No Wall Too High by Xu Hongci and Erling Hoh (Translator)

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It was one of the greatest prison breaks of all time, during one of the worst totalitarian tragedies of the 20th Century. Xu Hongci was an ordinary medical student when he was incarcerated under Mao's regime and forced to spend years of his youth in some of China's most brutal labour camps. Three times he tried to escape. And three times he failed. But, determined, he eventually broke free, travelling the length of China, across the Gobi desert, and into Mongolia. Full review...

In Search of Sundance, Nessie...and Paradise by Simon Bennett

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Books are personal. There are three things that signal good books to me: how I feel while reading them and in the enforced spaces between reading them, the degree to which I bore everyone around me for ages afterwards by quoting them and talking about them, and whether I remember how, when and where I first read them. That last criterion can only be judged later, but on the first two In Search of Sundance… definitely qualifies. Full review...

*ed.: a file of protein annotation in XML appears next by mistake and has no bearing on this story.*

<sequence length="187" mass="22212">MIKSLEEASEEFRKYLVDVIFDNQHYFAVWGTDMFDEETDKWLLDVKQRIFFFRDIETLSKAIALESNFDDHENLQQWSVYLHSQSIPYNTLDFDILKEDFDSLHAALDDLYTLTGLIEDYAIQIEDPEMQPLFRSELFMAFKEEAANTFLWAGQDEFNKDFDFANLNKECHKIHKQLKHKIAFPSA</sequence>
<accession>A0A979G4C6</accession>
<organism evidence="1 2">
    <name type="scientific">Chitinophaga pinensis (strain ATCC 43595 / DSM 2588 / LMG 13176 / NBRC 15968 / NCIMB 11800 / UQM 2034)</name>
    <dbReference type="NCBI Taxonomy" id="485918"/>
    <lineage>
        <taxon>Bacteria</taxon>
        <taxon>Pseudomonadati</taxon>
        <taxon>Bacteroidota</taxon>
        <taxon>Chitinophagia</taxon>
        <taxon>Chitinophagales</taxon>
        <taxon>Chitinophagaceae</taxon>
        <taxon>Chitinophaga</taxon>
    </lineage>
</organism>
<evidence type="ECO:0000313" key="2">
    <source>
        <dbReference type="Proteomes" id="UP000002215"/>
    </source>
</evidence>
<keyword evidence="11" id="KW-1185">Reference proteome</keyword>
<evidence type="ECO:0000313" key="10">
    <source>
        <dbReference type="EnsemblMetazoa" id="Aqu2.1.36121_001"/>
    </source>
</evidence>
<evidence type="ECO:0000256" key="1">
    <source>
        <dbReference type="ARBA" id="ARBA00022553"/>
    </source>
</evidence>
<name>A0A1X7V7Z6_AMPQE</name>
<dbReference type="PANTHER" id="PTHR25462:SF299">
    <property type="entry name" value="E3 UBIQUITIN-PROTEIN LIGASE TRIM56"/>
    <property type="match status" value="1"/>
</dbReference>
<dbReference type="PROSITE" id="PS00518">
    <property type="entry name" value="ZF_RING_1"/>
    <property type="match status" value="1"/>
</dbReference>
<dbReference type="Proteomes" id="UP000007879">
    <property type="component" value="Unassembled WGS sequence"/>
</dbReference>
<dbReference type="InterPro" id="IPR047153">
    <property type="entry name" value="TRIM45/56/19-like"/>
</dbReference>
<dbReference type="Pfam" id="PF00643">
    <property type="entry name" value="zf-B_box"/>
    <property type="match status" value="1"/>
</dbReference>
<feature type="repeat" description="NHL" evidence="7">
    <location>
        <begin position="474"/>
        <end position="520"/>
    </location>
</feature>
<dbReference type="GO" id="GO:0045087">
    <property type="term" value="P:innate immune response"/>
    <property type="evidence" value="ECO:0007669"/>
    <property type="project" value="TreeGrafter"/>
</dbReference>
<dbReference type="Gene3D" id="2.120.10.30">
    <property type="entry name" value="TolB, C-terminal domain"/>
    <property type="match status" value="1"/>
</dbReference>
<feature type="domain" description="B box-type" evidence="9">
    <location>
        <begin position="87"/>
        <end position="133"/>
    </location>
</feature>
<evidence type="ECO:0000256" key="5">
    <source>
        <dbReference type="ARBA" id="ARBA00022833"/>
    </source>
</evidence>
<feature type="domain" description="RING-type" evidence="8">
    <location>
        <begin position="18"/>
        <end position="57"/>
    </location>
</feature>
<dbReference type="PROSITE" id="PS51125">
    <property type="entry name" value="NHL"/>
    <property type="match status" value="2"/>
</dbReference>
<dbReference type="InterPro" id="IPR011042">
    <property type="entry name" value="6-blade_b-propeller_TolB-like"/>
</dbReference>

Born to Run by Bruce Springsteen

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No you haven't stumbled into a music review from the 1970s, I'm talking about The Boss's autobiography. Lots of books have been written about Springsteen by folk who knew him, worked with him and by others who have only read the cuttings. Over the last seven years he has been going about – not putting the record straight, exactly – but telling it from his own perspective. As he puts it: Writing about yourself is a funny business. By his own admission, it isn't the whole truth, discretion holds him back but in a project like this, the writer has made one promise, to show the reader his mind. In these pages, I've tried to do this. Full review...